Author and film critic, David Denby, sees major decline in movie theater attendance … and he blames Hollywood. In a 2012 piece for The “New Yorker” he says:
“In the 1930s, roughly eighty million people went to the movies every week, with weekly attendance peaking at ninety million in 1930 and again in the mid-1940s. Now about thirty million people go, in a population two and a half times the size of the population of the 1930s.”
What’s taking people’s attention away from the big screen?
“… everyone knows, television, the Internet, and computer games dethroned the movies as regular entertainment. By the 1980s, the economics of the business became largely event-driven, with a never-ending production of spectacle and animation that draws young audiences away from their home screens on opening weekend.”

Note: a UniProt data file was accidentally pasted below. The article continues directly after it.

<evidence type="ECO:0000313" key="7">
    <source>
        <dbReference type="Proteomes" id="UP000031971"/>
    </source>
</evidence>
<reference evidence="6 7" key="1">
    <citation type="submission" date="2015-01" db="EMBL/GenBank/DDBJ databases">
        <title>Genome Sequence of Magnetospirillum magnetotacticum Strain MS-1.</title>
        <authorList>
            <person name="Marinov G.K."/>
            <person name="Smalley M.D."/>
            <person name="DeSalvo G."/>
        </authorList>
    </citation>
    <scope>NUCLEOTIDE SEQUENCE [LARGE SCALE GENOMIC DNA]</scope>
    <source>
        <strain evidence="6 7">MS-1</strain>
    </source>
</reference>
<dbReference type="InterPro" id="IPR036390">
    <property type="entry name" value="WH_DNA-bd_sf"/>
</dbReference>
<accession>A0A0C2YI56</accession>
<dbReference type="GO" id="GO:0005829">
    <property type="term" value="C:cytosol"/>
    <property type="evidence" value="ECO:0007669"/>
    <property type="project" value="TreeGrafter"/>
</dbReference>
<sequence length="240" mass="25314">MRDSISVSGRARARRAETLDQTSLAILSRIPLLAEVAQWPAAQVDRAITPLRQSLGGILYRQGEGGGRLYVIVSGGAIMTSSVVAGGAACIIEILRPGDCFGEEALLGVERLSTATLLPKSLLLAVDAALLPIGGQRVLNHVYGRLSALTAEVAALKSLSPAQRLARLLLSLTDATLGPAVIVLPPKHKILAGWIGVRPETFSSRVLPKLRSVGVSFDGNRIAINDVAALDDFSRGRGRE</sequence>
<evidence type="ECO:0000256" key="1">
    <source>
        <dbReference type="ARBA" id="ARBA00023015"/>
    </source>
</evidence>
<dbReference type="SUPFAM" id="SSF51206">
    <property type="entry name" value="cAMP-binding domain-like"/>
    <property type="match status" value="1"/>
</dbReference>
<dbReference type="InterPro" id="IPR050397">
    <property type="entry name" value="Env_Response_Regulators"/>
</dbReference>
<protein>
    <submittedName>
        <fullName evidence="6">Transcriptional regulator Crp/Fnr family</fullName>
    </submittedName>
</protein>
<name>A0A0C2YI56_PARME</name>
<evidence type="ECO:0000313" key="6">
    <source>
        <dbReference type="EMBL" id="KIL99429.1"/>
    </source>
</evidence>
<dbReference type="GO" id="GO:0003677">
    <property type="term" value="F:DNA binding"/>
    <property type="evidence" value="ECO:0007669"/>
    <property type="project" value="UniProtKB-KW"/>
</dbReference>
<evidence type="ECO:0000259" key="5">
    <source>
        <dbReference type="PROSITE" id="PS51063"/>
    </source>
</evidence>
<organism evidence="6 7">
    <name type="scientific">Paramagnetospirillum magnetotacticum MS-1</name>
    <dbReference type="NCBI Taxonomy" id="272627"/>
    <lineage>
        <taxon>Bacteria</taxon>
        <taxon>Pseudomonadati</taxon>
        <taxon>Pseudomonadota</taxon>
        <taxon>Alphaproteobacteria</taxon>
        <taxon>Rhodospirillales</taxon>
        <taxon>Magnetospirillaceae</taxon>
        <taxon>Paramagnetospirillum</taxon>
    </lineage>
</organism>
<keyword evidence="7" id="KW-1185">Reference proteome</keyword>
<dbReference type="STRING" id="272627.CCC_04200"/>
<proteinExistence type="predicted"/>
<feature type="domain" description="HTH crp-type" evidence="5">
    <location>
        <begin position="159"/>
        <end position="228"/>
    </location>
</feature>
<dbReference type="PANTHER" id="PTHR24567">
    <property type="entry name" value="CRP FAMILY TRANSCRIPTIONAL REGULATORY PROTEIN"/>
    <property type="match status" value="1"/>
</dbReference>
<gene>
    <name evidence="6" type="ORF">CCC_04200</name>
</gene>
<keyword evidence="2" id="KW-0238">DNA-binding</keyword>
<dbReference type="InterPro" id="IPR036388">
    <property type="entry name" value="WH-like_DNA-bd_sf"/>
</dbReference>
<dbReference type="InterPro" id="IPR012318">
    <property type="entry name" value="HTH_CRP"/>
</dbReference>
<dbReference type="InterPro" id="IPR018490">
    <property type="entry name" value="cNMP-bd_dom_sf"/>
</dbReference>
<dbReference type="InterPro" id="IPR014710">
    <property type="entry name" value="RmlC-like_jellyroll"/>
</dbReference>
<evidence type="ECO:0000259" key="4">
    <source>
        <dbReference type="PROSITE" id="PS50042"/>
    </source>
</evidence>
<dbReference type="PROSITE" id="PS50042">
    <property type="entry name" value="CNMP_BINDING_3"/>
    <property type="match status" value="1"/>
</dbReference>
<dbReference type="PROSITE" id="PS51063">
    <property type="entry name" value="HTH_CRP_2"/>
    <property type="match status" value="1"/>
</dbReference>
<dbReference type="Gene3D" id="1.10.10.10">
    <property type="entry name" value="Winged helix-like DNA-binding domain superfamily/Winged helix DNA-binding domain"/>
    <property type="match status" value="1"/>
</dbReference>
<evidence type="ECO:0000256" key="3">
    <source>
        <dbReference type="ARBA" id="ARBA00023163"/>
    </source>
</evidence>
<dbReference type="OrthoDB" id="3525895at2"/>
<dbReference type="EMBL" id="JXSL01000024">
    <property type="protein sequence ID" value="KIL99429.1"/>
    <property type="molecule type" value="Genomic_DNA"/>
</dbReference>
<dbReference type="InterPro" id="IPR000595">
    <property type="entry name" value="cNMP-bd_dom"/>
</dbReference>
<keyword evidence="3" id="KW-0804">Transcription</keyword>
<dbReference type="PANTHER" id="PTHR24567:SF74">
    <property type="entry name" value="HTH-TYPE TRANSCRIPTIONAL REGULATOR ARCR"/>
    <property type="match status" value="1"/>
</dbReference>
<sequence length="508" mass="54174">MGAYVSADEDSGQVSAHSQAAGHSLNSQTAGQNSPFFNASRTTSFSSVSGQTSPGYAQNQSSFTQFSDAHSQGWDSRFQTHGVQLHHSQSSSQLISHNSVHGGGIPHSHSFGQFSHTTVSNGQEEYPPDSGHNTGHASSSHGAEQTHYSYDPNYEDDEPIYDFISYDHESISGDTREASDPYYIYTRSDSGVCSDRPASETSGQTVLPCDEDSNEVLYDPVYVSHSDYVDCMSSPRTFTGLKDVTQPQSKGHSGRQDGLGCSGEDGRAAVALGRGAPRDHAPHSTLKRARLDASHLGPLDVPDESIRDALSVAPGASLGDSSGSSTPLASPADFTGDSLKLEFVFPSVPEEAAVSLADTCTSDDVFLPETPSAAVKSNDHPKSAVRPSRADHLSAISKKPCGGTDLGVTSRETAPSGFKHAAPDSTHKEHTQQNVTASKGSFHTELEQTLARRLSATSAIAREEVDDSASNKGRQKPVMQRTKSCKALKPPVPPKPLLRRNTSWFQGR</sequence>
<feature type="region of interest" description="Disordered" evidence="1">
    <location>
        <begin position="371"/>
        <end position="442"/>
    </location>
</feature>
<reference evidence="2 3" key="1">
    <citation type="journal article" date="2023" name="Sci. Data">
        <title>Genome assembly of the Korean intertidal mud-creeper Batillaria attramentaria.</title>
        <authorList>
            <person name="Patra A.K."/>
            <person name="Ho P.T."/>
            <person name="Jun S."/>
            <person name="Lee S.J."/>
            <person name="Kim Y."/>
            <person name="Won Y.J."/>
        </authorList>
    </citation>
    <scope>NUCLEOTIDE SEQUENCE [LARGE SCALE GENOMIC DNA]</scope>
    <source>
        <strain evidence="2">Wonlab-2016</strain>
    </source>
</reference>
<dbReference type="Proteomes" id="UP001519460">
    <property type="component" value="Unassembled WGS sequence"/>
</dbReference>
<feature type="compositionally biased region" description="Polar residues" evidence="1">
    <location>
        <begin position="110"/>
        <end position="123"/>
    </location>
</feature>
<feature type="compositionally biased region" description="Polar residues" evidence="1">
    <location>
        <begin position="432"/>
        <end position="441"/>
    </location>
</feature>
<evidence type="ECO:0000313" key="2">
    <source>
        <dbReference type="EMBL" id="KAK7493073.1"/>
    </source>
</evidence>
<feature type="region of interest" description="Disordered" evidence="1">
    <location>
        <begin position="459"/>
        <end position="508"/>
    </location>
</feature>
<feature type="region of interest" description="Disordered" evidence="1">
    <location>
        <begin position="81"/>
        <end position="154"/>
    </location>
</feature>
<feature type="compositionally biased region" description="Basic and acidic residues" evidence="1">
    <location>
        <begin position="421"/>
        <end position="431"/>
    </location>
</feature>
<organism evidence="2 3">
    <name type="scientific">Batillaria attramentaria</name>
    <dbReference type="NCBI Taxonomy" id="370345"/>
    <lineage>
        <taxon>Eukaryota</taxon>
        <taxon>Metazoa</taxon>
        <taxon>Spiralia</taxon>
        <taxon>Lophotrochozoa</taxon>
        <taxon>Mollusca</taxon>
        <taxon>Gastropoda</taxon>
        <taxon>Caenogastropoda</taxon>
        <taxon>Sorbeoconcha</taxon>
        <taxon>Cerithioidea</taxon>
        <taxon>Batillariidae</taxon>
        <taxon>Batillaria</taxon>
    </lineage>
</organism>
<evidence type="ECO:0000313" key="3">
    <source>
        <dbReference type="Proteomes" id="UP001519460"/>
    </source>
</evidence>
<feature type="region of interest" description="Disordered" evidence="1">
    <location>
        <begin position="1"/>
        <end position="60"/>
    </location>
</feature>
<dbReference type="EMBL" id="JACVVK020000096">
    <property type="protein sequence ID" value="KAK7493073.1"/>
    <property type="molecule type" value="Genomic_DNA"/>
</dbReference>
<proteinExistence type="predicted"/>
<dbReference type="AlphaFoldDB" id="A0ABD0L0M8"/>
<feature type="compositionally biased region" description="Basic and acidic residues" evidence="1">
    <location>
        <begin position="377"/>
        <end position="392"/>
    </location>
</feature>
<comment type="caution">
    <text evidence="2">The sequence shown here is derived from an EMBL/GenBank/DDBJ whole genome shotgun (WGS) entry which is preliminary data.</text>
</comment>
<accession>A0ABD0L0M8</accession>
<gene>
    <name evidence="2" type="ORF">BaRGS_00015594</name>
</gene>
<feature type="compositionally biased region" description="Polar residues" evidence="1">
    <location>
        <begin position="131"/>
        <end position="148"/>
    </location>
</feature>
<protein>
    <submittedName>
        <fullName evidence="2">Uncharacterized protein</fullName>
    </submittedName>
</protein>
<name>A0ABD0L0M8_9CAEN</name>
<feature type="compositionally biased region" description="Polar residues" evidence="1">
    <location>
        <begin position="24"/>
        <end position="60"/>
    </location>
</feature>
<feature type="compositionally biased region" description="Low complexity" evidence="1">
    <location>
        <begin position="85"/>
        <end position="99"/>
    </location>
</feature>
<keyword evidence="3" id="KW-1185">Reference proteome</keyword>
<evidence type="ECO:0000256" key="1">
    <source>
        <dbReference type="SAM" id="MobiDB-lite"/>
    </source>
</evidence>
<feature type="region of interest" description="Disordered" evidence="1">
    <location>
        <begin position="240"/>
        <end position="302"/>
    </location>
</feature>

Apart from the pull of the internet, Denby accuses Hollywood’s culture for pushing people away
“The structure of the movie business—the shaping of production decisions by marketing—has kicked bloody hell out of the language of film. But the business framework is not operating alone. Film, a photographic and digital medium, is perhaps more vulnerable than any of the other arts to the post-modernist habits of recycling and quotation.”
The shared “big-screen” theater is still a great entertainment experience for many American families. Are you still an avid moviegoer?
You can see Denby’s full article at Newrepublic.comShare this post!